teaching comparative religion
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Contemporary Views on Comparative Religion
Date Reviewed: November 14, 2016
During his time on the editorial board of Teaching Theology and Religion Tim Jensen brought a distinctive, and often provocative, sensibility to that group’s discussions. Rooted in his own experience as a teacher in secondary schools and in universities, and based on his research into systems of “religion education” both in Denmark and throughout Europe, Jensen’s position vigorously argued for a strictly secular (and scientific) study of religions throughout the educational curriculum. Even when they did not carry the day, Jensen’s arguments were always “good to think with.”
Although they do not focus as directly on Jensen’s teaching as they do on many of Jensen’s essays (the volume includes a bibliography of his writings), these essays honoring Jensen on the occasion of his sixty-fifth birthday address many of his persistent concerns. As an ensemble, the essays present a vision of the field of the study of religion that will challenge teachers in North America to articulate their own understandings of what the study of religion entails. More importantly for this context, several of the essays link their broad considerations of the study of religion directly to issues concerning teaching.
Gustavo Benavides offers an essay that stands out in linking theoretical concerns to the classroom. He argues that whatever the subject matter may have been, at the end of the term students in any course in the study of religion “will have thought, however intermittently, about the various but nevertheless recurrent ways in which what we call ‘religion’ is generated and kept in place” (223). Beyond that broad learning goal he proposes – convincingly in my view – that “Ideally, anyone teaching a course that has to do with any of the aspects of what is generally known as ‘religion’ should be engaged in the elaboration of a theory that could accommodate – however provisionally, however tentatively – most of the topics being discussed in any given class” (225). Benavides shows clearly how conceptions of what is – and should be – involved in the study of religion is not simply the concern of a handful of scholars specializing in “theory and methods.” One’s conception of the nature and purpose of the field has a direct and pervasive impact in the classroom.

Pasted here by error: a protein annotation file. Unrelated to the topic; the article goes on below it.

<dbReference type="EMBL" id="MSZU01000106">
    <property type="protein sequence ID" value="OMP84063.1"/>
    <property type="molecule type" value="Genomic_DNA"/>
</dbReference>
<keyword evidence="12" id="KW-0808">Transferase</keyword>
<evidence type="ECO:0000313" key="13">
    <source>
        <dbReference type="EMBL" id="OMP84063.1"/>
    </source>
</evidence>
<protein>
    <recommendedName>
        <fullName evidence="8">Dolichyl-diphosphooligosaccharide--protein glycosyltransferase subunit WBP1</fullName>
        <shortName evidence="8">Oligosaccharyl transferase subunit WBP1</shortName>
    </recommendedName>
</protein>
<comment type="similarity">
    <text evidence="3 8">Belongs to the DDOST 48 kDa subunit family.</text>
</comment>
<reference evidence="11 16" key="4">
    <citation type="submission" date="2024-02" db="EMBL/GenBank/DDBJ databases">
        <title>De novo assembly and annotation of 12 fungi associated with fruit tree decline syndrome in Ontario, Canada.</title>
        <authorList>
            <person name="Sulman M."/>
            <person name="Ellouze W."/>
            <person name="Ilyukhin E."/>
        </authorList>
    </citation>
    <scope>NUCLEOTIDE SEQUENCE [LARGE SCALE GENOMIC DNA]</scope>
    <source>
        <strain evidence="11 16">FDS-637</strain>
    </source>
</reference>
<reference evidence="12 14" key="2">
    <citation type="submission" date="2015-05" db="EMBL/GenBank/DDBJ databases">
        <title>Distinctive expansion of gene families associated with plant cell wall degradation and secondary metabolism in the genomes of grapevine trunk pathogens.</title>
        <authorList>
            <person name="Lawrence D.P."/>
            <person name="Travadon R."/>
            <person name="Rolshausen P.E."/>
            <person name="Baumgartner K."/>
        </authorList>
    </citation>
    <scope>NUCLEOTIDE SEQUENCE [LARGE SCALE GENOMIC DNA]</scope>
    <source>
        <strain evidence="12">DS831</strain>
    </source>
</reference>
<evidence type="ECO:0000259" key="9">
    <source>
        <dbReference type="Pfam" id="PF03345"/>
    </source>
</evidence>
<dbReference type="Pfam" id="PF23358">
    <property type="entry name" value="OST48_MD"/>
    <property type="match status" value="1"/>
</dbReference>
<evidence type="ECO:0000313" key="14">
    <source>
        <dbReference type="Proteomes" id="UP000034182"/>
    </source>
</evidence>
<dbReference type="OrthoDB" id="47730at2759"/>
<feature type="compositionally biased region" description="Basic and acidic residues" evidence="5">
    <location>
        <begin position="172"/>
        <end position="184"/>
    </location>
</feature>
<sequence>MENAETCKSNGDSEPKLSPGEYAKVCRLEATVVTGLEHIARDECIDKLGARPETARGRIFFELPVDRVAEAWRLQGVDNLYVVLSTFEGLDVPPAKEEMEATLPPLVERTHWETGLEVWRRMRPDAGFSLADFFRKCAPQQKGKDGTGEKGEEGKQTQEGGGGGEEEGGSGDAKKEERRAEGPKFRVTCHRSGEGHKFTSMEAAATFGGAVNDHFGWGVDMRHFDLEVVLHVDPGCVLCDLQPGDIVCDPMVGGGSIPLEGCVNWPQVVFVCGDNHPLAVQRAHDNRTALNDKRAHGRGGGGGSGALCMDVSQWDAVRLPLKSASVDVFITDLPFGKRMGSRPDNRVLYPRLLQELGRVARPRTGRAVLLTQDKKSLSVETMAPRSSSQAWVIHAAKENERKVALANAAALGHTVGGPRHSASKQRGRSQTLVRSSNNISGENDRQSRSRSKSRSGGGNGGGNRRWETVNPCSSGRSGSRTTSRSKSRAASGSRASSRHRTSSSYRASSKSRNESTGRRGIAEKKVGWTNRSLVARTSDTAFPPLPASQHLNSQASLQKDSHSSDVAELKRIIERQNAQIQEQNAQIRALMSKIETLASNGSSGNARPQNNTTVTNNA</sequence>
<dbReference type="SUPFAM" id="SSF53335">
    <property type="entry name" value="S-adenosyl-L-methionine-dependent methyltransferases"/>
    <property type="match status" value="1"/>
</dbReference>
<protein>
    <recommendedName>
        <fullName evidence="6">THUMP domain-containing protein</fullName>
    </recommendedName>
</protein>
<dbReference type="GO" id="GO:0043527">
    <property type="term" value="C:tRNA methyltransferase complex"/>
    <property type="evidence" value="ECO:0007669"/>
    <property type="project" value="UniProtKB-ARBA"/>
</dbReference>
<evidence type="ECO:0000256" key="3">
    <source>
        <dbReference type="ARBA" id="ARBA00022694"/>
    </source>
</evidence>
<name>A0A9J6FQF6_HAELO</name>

Several other contributors propose interesting links between their scholarly concerns and their practice as teachers. Russell McCutcheon discusses his use of popular music videos “to illustrate the unexpected appearance of religion” (157) where it is least expected. Drawing on a thorough reading of Jensen’s own work, Wanda Alberts carefully maps out not only what “Religious Studies-based Religion Education” looks like in K-12 curricula but also how it contrasts to other, more confessional, understandings of “Religious Education” and what is at stake in the competing understandings. Satoko Fujiwara provides a persuasive account of why the “world religions” paradigm has persisted in Japanese education, linking it to a particularly Japanese understanding of Max Weber.
Though this volume does not focus directly on teaching, it nonetheless provides the interested reader with both some very pointed suggestions about classroom practice and an array of essays about the state of the field that will provoke and perhaps even inspire careful rethinking about what we are teaching when we teach about religion.